Venice, June 2013
There was a coffee house not too far from the university library (but far enough to deter most students from taking a pilgrimage). I spent quite a few afternoons there, armed with a book or two. Thinking back, I was good at prolonging the life of a latte. I seldom paid attention to other people, and I enjoyed my anonymity. Still, I stole glances at others: some walked in wearing long black gowns that almost touched the floor; some wore masks like those on display in a Venetian souvenir shop; some carried such big sacks that I wondered if there were murdered bodies inside. I was minding my own business one afternoon, possibly reading a book about medicinal cannibalism, a man who smelt exactly like another man I'd met in Krakow (a distinctive mixture of cooked pork fat, expensive hair mousse and old leather) sat next to me and immediately drew his bulky armchair closer to mine. Despite myself, I became quite shy. He was not handsome, but he was dressed smartly, although I thought the shade of grey of his suit was perhaps too bright for a middle-aged man. There was a red dot—one of those dots you see mushrooming on older people—on one of his cheeks. We sat there, next to one another, for a long while. Then he stood up, patted my head two times and left as abruptly as he sat down.
She was a tall, short-haired girl and she wore jeans that were a little too short for her long legs. Her socks—their colour I cannot now recall—were exposed with her every step. There was another girl with us, too, but I remember nothing about her except that she brought our number to three. That afternoon, unchaperoned, we found ourselves first in a playground, then, in a kind of grassland. All of a sudden, someone (not me) took out a small cooking pot, and we started to make soup out of handfuls of unwashed grass. The tall girl also sprinkled some crushed purple and poppy-red petals in the pot, as well as parts of other plants I did not recognise. She did this expertly, in a theatrical fashion, as though mimicking a TV chef. I don't remember how the soup tasted, but, afterwards, when I recounted the incident to an aunt, she said that we had been silly and that we could have been poisoned and that our organs might rot. Before we departed, the tall girl, under a barren tree in a courtyard, said to me in a tone that was neither indifferent nor insincere: “We never know how quickly a plant sprouts.” I realised much later that she was trying to sympathise with me about my height.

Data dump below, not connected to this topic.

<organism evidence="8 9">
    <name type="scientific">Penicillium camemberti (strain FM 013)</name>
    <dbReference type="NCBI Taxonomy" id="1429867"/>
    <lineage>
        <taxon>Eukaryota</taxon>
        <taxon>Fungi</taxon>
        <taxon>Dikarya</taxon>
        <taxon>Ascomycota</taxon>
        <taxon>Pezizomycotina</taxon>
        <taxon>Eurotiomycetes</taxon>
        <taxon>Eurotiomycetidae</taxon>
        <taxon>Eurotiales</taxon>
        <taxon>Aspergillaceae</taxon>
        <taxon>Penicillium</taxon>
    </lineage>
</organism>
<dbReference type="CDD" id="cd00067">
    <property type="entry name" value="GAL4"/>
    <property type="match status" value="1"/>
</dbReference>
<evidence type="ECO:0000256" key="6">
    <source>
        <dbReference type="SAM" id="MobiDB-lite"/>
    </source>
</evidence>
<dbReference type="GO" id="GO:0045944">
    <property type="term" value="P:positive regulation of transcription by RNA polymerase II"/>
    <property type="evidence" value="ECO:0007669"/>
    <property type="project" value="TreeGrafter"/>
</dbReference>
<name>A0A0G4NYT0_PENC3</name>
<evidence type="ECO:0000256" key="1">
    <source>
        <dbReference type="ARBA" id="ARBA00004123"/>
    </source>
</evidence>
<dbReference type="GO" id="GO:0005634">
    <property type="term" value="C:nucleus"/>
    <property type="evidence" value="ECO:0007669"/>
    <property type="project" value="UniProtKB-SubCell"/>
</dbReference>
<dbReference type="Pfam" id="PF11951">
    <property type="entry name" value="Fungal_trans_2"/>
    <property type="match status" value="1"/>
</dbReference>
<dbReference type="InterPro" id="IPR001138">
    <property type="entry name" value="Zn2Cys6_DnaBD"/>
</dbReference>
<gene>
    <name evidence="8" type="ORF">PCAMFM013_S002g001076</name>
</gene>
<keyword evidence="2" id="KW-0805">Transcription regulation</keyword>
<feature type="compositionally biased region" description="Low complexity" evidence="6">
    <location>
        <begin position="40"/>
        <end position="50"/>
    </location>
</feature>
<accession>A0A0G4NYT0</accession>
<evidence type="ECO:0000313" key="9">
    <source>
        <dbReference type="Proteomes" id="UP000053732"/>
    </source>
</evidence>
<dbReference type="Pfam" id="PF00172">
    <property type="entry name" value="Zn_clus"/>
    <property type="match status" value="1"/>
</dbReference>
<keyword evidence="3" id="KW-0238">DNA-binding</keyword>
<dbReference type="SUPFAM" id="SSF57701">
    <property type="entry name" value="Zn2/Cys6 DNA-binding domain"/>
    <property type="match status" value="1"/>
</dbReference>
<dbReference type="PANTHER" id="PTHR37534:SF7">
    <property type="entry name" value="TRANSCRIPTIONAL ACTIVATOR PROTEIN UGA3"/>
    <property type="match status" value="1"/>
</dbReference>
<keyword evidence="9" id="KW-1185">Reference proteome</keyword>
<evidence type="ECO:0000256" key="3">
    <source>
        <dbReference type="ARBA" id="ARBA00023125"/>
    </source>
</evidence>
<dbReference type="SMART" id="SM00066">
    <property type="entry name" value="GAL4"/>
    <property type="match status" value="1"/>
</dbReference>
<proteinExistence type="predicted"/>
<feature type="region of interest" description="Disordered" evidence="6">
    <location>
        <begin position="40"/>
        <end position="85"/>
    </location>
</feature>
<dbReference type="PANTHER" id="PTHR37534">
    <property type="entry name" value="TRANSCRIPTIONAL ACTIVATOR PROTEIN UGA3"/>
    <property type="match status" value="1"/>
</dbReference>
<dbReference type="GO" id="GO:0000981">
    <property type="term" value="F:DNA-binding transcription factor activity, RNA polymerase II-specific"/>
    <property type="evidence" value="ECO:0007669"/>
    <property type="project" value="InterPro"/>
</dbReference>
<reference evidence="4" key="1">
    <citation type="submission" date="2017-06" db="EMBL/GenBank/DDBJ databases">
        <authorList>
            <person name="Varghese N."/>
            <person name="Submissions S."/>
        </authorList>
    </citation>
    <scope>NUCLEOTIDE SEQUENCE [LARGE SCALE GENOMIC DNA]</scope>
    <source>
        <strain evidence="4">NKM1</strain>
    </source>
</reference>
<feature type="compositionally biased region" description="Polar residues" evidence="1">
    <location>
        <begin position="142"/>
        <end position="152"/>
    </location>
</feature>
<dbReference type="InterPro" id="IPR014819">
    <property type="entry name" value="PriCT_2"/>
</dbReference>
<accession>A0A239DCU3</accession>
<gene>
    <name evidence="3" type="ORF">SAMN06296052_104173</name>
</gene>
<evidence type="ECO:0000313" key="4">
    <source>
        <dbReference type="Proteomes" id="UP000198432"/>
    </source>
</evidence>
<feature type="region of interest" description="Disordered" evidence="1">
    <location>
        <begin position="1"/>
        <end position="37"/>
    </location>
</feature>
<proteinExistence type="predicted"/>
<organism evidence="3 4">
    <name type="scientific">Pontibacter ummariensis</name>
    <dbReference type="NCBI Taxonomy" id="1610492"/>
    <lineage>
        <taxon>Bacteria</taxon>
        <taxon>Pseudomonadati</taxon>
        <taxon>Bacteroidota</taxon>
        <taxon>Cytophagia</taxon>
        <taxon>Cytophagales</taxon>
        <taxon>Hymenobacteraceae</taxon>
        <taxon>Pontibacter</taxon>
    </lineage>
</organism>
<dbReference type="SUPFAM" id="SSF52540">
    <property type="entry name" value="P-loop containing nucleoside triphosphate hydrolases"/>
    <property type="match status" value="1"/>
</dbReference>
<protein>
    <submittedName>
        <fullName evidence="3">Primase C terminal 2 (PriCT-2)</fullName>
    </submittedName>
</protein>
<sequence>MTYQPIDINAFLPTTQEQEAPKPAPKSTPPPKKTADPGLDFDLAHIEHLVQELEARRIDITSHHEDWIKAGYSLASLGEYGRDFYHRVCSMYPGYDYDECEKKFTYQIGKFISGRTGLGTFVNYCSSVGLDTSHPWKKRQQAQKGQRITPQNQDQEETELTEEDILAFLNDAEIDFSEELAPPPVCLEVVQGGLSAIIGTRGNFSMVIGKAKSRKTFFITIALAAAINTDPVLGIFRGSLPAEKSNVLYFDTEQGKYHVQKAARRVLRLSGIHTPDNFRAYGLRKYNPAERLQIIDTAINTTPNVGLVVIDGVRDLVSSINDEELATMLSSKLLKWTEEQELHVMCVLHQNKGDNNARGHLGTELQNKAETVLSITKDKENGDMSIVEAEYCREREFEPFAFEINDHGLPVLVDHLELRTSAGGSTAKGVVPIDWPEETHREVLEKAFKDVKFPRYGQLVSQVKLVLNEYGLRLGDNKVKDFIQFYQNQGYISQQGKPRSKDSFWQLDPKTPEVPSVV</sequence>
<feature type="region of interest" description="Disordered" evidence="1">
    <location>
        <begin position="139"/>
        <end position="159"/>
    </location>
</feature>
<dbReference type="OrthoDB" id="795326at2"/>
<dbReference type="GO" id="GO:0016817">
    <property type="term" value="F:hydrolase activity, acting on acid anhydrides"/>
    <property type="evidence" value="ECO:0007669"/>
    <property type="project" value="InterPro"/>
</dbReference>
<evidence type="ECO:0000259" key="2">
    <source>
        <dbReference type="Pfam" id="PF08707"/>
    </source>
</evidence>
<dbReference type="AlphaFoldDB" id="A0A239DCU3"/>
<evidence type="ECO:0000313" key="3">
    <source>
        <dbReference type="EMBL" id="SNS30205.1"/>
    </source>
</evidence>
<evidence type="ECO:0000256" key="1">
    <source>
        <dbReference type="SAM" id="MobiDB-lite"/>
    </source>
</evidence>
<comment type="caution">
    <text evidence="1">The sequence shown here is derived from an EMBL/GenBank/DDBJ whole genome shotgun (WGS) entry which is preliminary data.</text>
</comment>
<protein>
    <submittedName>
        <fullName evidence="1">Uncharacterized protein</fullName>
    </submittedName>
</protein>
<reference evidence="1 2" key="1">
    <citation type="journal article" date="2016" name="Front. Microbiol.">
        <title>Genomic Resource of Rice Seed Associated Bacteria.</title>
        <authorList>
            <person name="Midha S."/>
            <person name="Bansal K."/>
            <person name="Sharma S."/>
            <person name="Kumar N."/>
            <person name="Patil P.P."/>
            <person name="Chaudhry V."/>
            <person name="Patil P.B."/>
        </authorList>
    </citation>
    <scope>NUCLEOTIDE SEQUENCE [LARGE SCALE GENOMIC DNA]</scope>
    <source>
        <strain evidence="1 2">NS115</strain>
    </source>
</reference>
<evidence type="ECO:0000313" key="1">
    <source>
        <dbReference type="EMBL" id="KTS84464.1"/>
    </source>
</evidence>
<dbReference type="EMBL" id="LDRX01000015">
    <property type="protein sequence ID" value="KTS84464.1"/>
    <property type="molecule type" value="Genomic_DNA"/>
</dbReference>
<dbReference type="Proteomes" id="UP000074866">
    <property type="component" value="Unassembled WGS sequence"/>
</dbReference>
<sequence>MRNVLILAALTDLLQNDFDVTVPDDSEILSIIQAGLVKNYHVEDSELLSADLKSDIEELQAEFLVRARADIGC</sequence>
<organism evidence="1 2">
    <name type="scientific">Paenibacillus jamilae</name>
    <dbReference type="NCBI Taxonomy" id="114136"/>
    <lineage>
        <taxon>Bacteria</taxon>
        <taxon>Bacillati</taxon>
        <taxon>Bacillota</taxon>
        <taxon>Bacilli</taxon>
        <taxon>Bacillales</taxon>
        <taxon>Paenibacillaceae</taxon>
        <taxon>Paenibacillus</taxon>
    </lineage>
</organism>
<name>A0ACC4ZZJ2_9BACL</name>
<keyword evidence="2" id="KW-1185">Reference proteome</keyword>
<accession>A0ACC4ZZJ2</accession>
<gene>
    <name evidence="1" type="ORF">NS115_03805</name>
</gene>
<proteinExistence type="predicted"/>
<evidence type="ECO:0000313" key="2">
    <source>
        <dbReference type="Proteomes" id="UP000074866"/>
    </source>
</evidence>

To whom do you fascinatingly belong? he asked, referencing Henry James without naming him. To the highest bidder? he asked again, and I remained silent. A young man whose sideburns were artificially curled, he could have been a bartender or a university student or a writer plotting his third “experimental” novel.
My mother, a woman of virtue, is not someone you would proverbially call “fun-loving.” I thank her dearly for that. For example, when my sisters and I were young, an uncle wanted to give us an old video game before buying a new one. My mother quickly and assertively declined the offer, believing that nothing that didn't get us to read or write or sleep could come to any good. I was only given a fake Barbie when I was hospitalised, aged six or seven, for mouth surgery—my lower lip had become infected after my paternal grandmother had accidentally kicked me from the other end of the sofa while talking on the phone. The lip grew to such a size that speaking became difficult; I now believe that that imposed bout of silence might have been the impetus for my generally quiet disposition.
The fake Barbie made me understand at least two things: 1) that dolls are truly boring and 2) that as Barbie didn’t have nipples (I didn't know the word then), mine must be unnatural. On the day of my discharge, I was also given a new red dress, with a flourish of lace around the collar. But my initial elation at the gift was dampened quickly enough: it became obvious that I was only getting my Chinese New Year dress a couple of months early. On the short walk from the hospital to the bus stop, an old and seemingly kind woman was giving out balloons with smiley faces on them to sick children to cheer them up. I had been taught never to accept anything from strangers, and so when the old lady handed me a big blue balloon, I swatted it so hard with my Barbie doll, it burst. The popping sound was loud, and the woman's shocked and injured face—I was ashamed to understand, even then—suggested she thought I was rejecting her, not the balloon, not even the idea of a balloon.
Tammy Ho Lai-Ming / Co-editor
28 March, 2014